Feedstock price fluctuations have been one of the main reasons why biomass gasification based power production has been unviable in many regions in the country. The feedstock price is the single-most influential factor that determines the viability of the power plant. The following examples will show why feedstock is such a crucial factor which influences the business.
  • At the end of 2010, the price of rice husk price was around Rs 1,800 per tonne while in the beginning of 2009, it was selling at about
  • Rs 600 per tonne, implying a 300 per cent increase within 2 years.
  • In some regions of Bihar for instance, farm and crop waste was sold at Rs 1 per kg in 2007, it increased to Rs 2 per kg by the beginning of 2010 and by the end of 2010, it had increased to Rs 3 per kg.
  • A similar trend is seen in the prices of many other agro wastes when procured from the open market. A general thumb rule that is being mentioned by many biomass-based power producers is that, on an average, the price of biomass feedstock had doubled between the end of 2009 and end of 2010.
Levelised cost of electricity (LCOE)

The levelised cost of electricity (LCoE) represents the total cost of power production (Rs/kWh), after factoring in all the cost components. The LCoE for biomass gasification-based power depends on how the critical parameter - cost of biomass is managed. Since most of the other expenses will be controlled by the developer it is the feedstock cost that influences the LCoE over the long run. The levelised cost can vary from Rs 3.36 to Rs 4.36, depending on the cost of feedstock.


Revenue for a biomass gasification plant will be from the following three main sources:

1. Feed-in tariff from the utility (in the case of grid-connected power plants)
2. Sale of charcoal which is a co-product
3. Returns from CDM (carbon credits)

From feed-in-tariffs
  • Considering an average power production of about 6 million to 6.5 million units per year, a feed-in tariff of Rs 4.5 per unit will guarantee revenue of Rs 2.7 crore to Rs 2.9 crore. If one chooses the REC + APPC route instead of the FiT route for revenue, returns from the sale of power and renewable energy certificates (RECs) will total to more or less the same value of Rs 2.7 to Rs 2.9 crore.  
From sale of charcoal
  • Given the amount of charcoal generated per kg of biomass used is 0.05 kg, the annual charcoal production will be 450 tonne per year which will guarantee a revenue of Rs 45 to Rs 65 lakh depending on the selling price of charcoal.  
From carbon trading (CDM)
  • For a 1 MW gasification plant, 4,500 certified emission reductions (CERs) could be accrued per year, which would translate to approximately Rs 27 lakh per year.  
Pay-back period

In the best case scenario, where biomass costs are low (especially if the company has excellent control over biomass prices from dedicated plantations) and with accelerated depreciation and capital subsidy benefits, the power producer could achieve pay-back within 4 years. Under more likely circumstances where the biomass cost is on the higher side but the government benefits are completely realised, the payback period is about 5 years. A note of caution however is that, the payback period is critically dependent on the feedstock cost. If the biomass cost is much higher than Rs 4 per kg, the payback periods could be quite long and hurt the project's viability.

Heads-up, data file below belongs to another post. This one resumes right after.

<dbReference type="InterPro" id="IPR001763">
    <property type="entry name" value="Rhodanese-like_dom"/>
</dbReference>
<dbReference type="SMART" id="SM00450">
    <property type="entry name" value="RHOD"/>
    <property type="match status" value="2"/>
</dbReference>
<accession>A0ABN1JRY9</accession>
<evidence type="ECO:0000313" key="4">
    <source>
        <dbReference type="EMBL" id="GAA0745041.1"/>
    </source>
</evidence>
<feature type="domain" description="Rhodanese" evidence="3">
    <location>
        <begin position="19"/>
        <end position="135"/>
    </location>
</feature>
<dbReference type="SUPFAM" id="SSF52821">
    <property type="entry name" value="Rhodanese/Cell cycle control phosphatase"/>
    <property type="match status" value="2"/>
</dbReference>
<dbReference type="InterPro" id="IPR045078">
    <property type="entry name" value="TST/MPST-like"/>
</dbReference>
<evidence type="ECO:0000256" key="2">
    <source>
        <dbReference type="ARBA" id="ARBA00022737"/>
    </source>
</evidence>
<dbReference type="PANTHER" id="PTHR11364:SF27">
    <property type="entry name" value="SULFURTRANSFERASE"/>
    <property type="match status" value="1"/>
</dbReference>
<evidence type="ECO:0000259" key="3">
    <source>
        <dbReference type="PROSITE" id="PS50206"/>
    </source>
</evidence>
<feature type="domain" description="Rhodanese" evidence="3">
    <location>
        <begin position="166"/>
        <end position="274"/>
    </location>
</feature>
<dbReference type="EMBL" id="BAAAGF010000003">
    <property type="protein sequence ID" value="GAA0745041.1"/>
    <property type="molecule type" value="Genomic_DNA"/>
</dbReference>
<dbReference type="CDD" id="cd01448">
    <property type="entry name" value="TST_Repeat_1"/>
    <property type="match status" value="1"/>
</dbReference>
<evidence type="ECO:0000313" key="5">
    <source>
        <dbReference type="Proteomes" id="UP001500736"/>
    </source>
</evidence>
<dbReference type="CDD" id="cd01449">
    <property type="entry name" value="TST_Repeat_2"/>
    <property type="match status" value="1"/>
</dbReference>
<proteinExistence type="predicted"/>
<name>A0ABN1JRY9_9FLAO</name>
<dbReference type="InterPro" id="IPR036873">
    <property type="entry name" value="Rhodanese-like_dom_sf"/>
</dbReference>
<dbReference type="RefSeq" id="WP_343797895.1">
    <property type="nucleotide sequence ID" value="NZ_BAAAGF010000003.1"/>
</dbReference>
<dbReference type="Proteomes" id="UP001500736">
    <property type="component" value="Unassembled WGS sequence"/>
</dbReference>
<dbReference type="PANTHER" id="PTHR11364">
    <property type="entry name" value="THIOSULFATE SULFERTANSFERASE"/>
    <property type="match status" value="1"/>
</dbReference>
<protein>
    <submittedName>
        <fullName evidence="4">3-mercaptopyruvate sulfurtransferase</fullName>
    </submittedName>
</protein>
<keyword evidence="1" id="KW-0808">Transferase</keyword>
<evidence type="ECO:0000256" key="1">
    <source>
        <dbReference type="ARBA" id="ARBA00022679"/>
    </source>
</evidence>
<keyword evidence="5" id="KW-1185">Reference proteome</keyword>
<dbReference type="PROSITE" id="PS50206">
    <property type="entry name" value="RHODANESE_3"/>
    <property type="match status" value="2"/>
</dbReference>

Gasification technology and components

Biomass gasification transforms biologically derived organic, carbonaceous materials into gas mixtures namely carbon monoxide, hydrogen, carbon dioxide and methane, charcoal and other volatile organics etc. This is achieved by allowing the biomass feed-stocks decomposition at elevated temperatures (700° to 900°C) with a controlled amount of oxygen and/or steam. The predominant product is carbon-monoxide and hydrogen gas mixture called 'producer gas' and it serves as a gaseous fuel. The producer gas obtained by the process of gasification can have an end-use for thermal applications or for mechanical or electrical power generation.

Thermal energy to the order of 5 MJ is released, by flaring 1 m3 of producer gas in the burner. Flame temperatures of up to 1,550 K can be obtained by an optimal pre-mixing of air with producer gas. For applications that require thermal energy, gasifiers can be a good option as a gas generator and retrofitted with existing devices. Some devices to which a gasifier can be retrofitted are dryers, kilns, furnaces, boilers etc.

For power generation, the producer gas can either be used in mono or dual-fuel mode in reciprocating engines. In case of mono-fuel mode of operation, the gas is fuelled to a spark-ignition (SI) engine whereas in the dual-fuel mode it is operated along with a small quantity of liquid fuel (high-speed diesel, furnace oil or bio-diesel) in a compression ignition (CI) engine. The choice of mode of operation is entirely dictated by the economics of operation.

The gasification system could be primarily classified as fixed bed or fluidised bed gasification system.

Fixed bed gasification system

The fixed bed gasification system consists of a reactor or gasifier with a gas cooling and cleaning system. The fixed bed gasifier has a bed of solid fuel particles through which the gasifying media and gas move. On the basis of these factors, it is classified into principal types namely,
  • Updraft fixed bed gasifiers
  • Downdraft fixed bed gasifiers